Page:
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Angular momentum causes the event horizon of a black hole to recede. At maximum angular momentum, $J=GM^2/c$, the Schwarzschild radius is half of what it would be if the black hole wasn't spinning.

Can someone explain why angular momentum reduces the Schwarzschild radius?

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    $\begingroup$ interesting question... does the M in that expression include its rotational energy? $\endgroup$ – Alan Rominger Jun 26 '14 at 3:15
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    $\begingroup$ Here is a rough, qualitative and Newtonian argument that can at least make it plausible: Put yourself in a rotating reference frame following the rotation of the BH close to $r=r_s$. The BH is seen to be at rest, but in this frame you will experience a centrifugal force. The total force on you $GMm/r^2−mv^2/r=GM_{\rm eff}m/r^2$ implies the object has a smaller effective mass: $(M_{\rm eff}−M)/M \sim -\frac{J^2}{J^2_{\rm max}}$ and therefore a smaller effective $r_s$. I think this can be done properly in GR by roughly the same approach (rotating reference frame). $\endgroup$ – Winther Jun 26 '14 at 4:15
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    $\begingroup$ I'm not sure I'd use "Schwarzschild radius" to describe the size of the inner horizon in a Kerr black hole. That seems misleading to me, especially since we generally write $r_{inner}$ as a function of $r_s$ and $J/mc$. $\endgroup$ – John Rennie Jun 26 '14 at 5:49
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    $\begingroup$ Dear @AlanSE and Drew, it is problematic to say that the mass includes the rotational energy or not. The answer depends on other things in your hypothetical "decomposition" of the total mass. It's like asking whether 23 already includes 10. Well, it does if you manage to write it as 13+10, but it doesn't if it is 15+8. ;-) If two fixed objects rotate and have some relative distance, both their kinetic energy and potential energy related to the motion contributes to the total energy - and therefore mass - of the composite object. But it's not easy to "decompose" a black hole in this way. $\endgroup$ – Luboš Motl Jun 26 '14 at 7:17
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    $\begingroup$ Rough, Qualitatively, Newtonian... : Consider that the total energy $E$ of the black hole is the sum of positive non gravitational energies $E_{NG}$ (mass energy, rotational energy, electrostatic energy), and a negative gravitational energy $E_G \sim -G\frac{M^2}{R}$. The black hole is a limit case : $E=0, R=R_S$; Suppose that the non gravitational energy part is made of mass energy + rotational energy, that is $E_{NG} = M + E_{ROT}$ this gives $E_{NG} +E_G=0$, that is $M + E_{ROT} -G\frac{M^2}{R_S}= 0$, so when $E_{ROT}$ is increasing (starting from zero), we see that $R_S$ is decreasing. $\endgroup$ – Trimok Jun 26 '14 at 9:14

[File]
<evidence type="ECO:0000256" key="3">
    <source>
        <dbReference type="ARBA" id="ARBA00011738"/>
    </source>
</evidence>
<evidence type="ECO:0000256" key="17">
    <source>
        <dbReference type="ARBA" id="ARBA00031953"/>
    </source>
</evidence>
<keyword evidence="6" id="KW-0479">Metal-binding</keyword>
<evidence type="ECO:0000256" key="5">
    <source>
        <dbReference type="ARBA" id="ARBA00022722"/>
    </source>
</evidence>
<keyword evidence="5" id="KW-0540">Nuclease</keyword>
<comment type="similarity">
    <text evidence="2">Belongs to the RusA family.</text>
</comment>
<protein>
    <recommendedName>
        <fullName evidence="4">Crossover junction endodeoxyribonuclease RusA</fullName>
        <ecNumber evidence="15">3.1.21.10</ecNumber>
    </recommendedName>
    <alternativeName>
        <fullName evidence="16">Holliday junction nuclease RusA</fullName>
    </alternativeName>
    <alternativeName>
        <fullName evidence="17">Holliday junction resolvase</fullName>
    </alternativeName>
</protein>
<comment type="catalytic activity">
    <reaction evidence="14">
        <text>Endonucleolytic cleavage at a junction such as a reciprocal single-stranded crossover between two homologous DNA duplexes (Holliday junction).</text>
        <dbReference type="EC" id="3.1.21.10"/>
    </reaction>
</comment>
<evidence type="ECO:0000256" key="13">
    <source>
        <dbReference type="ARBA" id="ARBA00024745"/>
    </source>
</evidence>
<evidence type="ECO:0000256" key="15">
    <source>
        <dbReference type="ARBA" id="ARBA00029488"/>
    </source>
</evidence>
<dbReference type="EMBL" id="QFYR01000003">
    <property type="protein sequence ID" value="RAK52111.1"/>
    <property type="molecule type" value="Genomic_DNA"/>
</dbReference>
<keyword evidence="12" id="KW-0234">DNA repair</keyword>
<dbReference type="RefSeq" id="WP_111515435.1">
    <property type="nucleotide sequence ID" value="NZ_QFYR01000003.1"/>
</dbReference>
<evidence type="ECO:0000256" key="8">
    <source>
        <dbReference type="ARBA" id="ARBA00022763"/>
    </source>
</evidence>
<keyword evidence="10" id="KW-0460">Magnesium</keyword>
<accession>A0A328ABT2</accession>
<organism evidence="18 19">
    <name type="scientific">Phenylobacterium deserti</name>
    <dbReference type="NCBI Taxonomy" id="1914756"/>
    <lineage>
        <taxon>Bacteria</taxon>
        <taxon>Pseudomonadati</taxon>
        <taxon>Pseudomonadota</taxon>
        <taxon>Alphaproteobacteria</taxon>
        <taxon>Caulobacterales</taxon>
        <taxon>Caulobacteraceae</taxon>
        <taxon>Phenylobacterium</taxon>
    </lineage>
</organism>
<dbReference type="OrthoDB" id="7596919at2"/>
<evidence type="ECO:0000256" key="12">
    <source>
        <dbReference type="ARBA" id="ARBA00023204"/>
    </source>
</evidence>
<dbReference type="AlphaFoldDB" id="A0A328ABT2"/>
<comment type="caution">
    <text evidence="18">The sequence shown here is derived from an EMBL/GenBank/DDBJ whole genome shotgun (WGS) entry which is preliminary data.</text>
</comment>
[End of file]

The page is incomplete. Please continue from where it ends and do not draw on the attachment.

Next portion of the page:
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I will approach this question theoretically, although I feel the intuition follows nicely. If we talk about Kerr black holes - rotating black holes described by their mass and angular momentum, with no additional parameters such as charge etc. - then you can show that the radius of the event horizon is given by

$\boxed{r=M + \sqrt{M^2-a^2}}$

where $a=\frac{J}{M}$.

(This value of $r$ is found by finding where the Kerr metric blows up; hence event horizon. In fact, finding where the metric blows up involves solving a quadratic equation, so we get two values of $r$ and in Kerr black holes we therefore have two event horizons; unlike in Schwarzschild black holes.)

Regarding your first point about maximum angular momentum, if we set $G=1$ and $c=1$, the maximum angular momentum you stated is given by $a=M$ and if we plug this into our equation for $r$ above we see that we have

$r=M$.

We know that the radius of the event horizon in a Schwarzschild black hole (no rotation) is $r=2M$. So therefore we can see that at maximum angular momentum, the radius of the event horizon is half of what it would be if the black hole weren't spinning.

To this end, we can also see that at zero angular momentum, $a=0$, we have

$r=2M$

which is what we want as at zero angular momentum we of course should have the Schwarzschild radius.

Using the boxed equation for $r$ at the top, it's easy to test out different values of $a$ to see what happens to the event horizon. For example, this equation alone is sufficient to show that for $a>M$ we don't have an event horizon, in which case we have what is a called "Fast Kerr" which is just a singularity with no event horizon.

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    $\begingroup$ It's not that the complex values for the horizon dont' work in general relativity, so much as that equation has no real solution. For $a > M$, you don't have a horizon. Those solutions describe naked singularities, not black holes. $\endgroup$ – Jerry Schirmer Jun 28 '14 at 12:15
  • $\begingroup$ Yes that's right, it's commonly called "Fast Kerr" $\endgroup$ – Phibert Jun 28 '14 at 12:18
  • $\begingroup$ This strikes me as begging the question: sure the Kerr metric has critical points at these values, which get smaller as the angular momentum gets larger...but why does the metric have these properties in the first place, and why is it the right metric? $\endgroup$ – zibadawa timmy Sep 15 '19 at 3:56
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Maybe a qualitative answer motivated from thermodynamics: If you let your black hole rotate, you reduce the number of symmetries of your system, this will decrease your entropy $S$ which is proportional to the surface area. The surface area however is for sure monotonic increasing with your Schwarzschild radius, therefore, if your break symmetries, $r$ will decrease.

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